There is a pleasant Jewish greeting "I wish you well", but we say to you, fellow members of the working class: while you have capitalism, it will remain a wish. When we have got rid of the world-wide system responsible—directly or indirectly—for almost all the mental illness to-day, there will no longer be any need for "Mental Health Week" or, indeed, for the National Association for Mental Health. Then, and only then, will that greeting have real meaning.
Eva Goodman 

No shortage of water - only a shortage of greedy people! (1976)

From the October 1976 issue of the Socialist Standard

There are three common myths advanced by opponents of our proposal for free access to all that is produced by society. These are:
  1. That there is a limited amount of wealth or 'cake' which can be divided up between society. As a result:
  2. Socialism means the division into equal shares of this cake, and
  3. since man is inherently greedy he will naturally want more than his "share."
These arguments can be shown to be fallacious by looking at them in the context of the current water "shortage". The word shortage is deliberately placed in inverted commas since, whilst there is a shortage of water compared to previous years, the present problem is merely one of collecting it. In a recent Guardian Special Report (30th July 1976) it was pointed out that an average six times the amount of water consumed, falls on the British Isles. And, as with everything under capitalism, the consideration is one of cost or profit. (A new reservoir scheme in Northumberland alone will cost £60 million.)

To return to myth number one. It is true that under capitalism the amount of wealth produced — be it water, houses or food — is restricted to what the market can afford. But in a Socialist society without money these things will be produced to meet the needs, not of a market, but of society. And since, contrary to myth number two, Socialism does not mean sharing the existing "cake" but taking according to one's needs, the needs of society will be determined by the needs of the people who make up society.

The third myth, that man is inherently greedy, can be exposed by looking at the results of the emergency water cuts in one of the worst affected areas, south Wales, where a daily 13 hour (7 p.m. to 8 a.m.) cut has been introduced. The Sunday Times (8th August 1976) reported that during the first two days of the cuts, " . . . consumption went up with a bang because people filled their baths and every tin they could put their hands on every night."

But: "On the third day demand dropped when people realised they were not using the stored water and began to syphon off a more realistic amount to see them through the night. After three weeks the saving has risen to 30 per cent." It would seem therefore that the only shortage is a shortage of greedy people!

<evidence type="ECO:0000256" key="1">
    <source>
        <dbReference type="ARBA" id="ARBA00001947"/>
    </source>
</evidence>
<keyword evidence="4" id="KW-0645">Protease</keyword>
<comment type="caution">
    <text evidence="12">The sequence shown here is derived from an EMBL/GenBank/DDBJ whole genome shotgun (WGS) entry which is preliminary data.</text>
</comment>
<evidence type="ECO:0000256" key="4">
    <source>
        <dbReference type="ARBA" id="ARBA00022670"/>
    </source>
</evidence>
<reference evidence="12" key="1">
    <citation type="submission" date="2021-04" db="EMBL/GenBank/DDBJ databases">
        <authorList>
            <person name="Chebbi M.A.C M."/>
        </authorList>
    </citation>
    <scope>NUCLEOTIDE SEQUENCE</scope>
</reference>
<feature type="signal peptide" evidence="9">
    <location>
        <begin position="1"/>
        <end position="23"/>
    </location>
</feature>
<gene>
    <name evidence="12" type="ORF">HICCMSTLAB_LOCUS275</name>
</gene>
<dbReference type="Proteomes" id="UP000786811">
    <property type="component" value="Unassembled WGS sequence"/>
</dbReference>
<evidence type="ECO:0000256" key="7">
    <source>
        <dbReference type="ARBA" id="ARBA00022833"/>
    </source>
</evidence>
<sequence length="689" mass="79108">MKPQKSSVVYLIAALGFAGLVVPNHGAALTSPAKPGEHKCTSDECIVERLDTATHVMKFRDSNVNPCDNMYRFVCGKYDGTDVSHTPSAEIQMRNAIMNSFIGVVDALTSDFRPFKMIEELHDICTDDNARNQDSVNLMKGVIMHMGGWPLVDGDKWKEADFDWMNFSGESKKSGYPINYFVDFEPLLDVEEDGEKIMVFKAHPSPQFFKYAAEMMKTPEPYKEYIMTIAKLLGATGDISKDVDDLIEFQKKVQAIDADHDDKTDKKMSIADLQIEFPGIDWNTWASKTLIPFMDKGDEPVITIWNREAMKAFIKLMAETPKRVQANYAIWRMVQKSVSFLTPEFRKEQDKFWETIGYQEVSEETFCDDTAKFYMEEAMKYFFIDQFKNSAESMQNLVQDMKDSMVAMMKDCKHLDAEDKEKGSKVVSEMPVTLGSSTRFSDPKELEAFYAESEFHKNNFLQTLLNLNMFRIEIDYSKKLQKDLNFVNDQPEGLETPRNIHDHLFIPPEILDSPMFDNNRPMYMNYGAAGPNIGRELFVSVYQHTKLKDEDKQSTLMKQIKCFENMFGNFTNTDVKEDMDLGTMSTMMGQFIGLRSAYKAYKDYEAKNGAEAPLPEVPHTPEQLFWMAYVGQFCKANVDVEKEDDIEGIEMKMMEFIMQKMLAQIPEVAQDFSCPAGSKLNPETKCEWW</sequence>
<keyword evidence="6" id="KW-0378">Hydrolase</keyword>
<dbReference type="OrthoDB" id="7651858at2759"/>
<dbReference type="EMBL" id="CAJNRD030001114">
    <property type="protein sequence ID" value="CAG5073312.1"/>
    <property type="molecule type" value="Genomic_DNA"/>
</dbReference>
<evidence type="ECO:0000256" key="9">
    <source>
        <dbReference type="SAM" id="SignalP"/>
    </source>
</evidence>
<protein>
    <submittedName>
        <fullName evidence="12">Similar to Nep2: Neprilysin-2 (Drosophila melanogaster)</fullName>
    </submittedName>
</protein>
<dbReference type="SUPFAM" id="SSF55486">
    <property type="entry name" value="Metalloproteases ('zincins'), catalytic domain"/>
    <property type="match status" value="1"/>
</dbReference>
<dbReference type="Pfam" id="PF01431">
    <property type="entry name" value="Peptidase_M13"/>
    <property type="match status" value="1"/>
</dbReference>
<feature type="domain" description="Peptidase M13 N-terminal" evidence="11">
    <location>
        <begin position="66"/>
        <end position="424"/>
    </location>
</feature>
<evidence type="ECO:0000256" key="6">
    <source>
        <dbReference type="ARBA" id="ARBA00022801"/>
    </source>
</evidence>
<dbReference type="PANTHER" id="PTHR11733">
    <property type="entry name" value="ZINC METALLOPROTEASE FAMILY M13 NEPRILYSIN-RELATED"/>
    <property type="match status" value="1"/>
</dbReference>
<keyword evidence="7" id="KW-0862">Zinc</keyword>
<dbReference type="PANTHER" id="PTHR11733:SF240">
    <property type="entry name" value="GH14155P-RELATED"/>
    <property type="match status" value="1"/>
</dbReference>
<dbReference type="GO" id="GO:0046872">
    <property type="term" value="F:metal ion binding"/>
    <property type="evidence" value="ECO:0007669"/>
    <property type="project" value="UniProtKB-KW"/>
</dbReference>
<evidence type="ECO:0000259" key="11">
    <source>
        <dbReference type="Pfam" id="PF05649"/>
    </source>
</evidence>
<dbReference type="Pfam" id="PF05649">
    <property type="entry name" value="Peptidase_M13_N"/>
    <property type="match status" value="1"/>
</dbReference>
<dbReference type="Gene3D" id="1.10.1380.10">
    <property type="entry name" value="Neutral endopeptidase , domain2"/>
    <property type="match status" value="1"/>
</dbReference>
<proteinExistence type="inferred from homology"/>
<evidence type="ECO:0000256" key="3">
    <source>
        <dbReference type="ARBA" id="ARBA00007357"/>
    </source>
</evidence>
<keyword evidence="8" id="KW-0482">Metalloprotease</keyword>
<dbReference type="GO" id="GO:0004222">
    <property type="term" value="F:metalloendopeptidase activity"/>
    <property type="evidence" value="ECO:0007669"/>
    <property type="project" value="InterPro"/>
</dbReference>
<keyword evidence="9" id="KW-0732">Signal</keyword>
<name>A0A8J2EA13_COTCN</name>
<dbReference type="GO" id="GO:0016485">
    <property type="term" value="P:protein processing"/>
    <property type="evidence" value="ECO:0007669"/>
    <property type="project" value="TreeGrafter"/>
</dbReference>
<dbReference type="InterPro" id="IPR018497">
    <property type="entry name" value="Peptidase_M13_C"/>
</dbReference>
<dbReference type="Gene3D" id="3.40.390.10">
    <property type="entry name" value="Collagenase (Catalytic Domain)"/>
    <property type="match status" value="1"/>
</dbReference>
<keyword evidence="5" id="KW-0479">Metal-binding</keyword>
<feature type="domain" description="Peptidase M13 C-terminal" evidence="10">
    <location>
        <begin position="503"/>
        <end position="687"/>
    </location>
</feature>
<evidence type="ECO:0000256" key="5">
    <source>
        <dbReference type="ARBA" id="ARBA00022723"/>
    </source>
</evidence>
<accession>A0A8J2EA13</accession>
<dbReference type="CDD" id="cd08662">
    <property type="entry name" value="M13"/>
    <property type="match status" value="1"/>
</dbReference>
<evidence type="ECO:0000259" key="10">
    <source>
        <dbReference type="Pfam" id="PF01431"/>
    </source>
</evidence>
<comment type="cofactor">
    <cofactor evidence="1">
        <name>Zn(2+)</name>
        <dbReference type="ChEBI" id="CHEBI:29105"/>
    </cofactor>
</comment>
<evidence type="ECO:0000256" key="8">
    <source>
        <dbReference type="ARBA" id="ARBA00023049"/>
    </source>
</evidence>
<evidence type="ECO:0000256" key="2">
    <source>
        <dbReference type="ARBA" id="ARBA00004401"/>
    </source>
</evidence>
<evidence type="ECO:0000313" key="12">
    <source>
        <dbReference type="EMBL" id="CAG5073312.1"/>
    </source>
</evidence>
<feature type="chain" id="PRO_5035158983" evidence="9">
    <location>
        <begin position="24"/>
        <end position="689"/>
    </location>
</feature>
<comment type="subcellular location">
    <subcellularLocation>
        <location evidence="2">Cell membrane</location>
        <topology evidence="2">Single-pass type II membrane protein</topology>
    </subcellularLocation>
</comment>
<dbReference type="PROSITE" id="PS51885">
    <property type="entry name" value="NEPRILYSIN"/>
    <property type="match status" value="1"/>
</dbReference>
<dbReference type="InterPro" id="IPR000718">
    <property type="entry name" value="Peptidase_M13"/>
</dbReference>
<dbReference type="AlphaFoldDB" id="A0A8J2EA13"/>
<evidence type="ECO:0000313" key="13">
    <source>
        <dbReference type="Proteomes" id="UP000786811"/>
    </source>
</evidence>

In a world where enough wealth can and will be produced to satisfy everyone's needs people will take what they require as easily, freely and unconsciously as they (normally) take a glass of water.
Paul Moody

Disappearing Man (1975)

Book Review from the November 1975 issue of the Socialist Standard

The Strange Case of Victor Grayson, by Reg Groves. Pluto Press, £2.

The tale of Victor Grayson's disappearance used to appear regularly in such series as "The World's Strangest Stories", flavoured by the possibility that somewhere he might still be alive. The idea can now be dismissed — it is ninety-four years since Grayson was born; this book assembles the facts of his life and political career.

Grayson was one of the figures thrown up by the pre-1914 Labour movement. Beginning in chapels and street-corner meetings in Manchester, he emerged as an outstanding young orator. The Colne Valley Labour League chose him as their candidate in the by-election of 1907; to everyone's astonishment Grayson was elected to Parliament, at twenty-five. The ILP and the Labour Party had refused to endorse his candidature, because it crossed their arrangements with the Liberals. Preaching a fiery radicalism which centred on demands for measures to deal with mass unemployment, he was continually at odds with the parliamentary Labour leaders.

After losing his seat, he joined with H. M. Hyndman and Robert Blatchford in forming the British Socialist Party — it was only a change of name by the Social Democratic Federation. However, personal failings had already taken hold of Grayson: in particular, drink. He still attracted large audiences, but it was never certain he would turn up. In 1915 he went to New Zealand, where eventually he joined the army and thus returned to England. His disappearance followed some dabbling in Irish politics and in the question of the sale of titles by Lloyd George; Reg Groves links it with a political agent named Maundy Gregory, who was in the latter affair.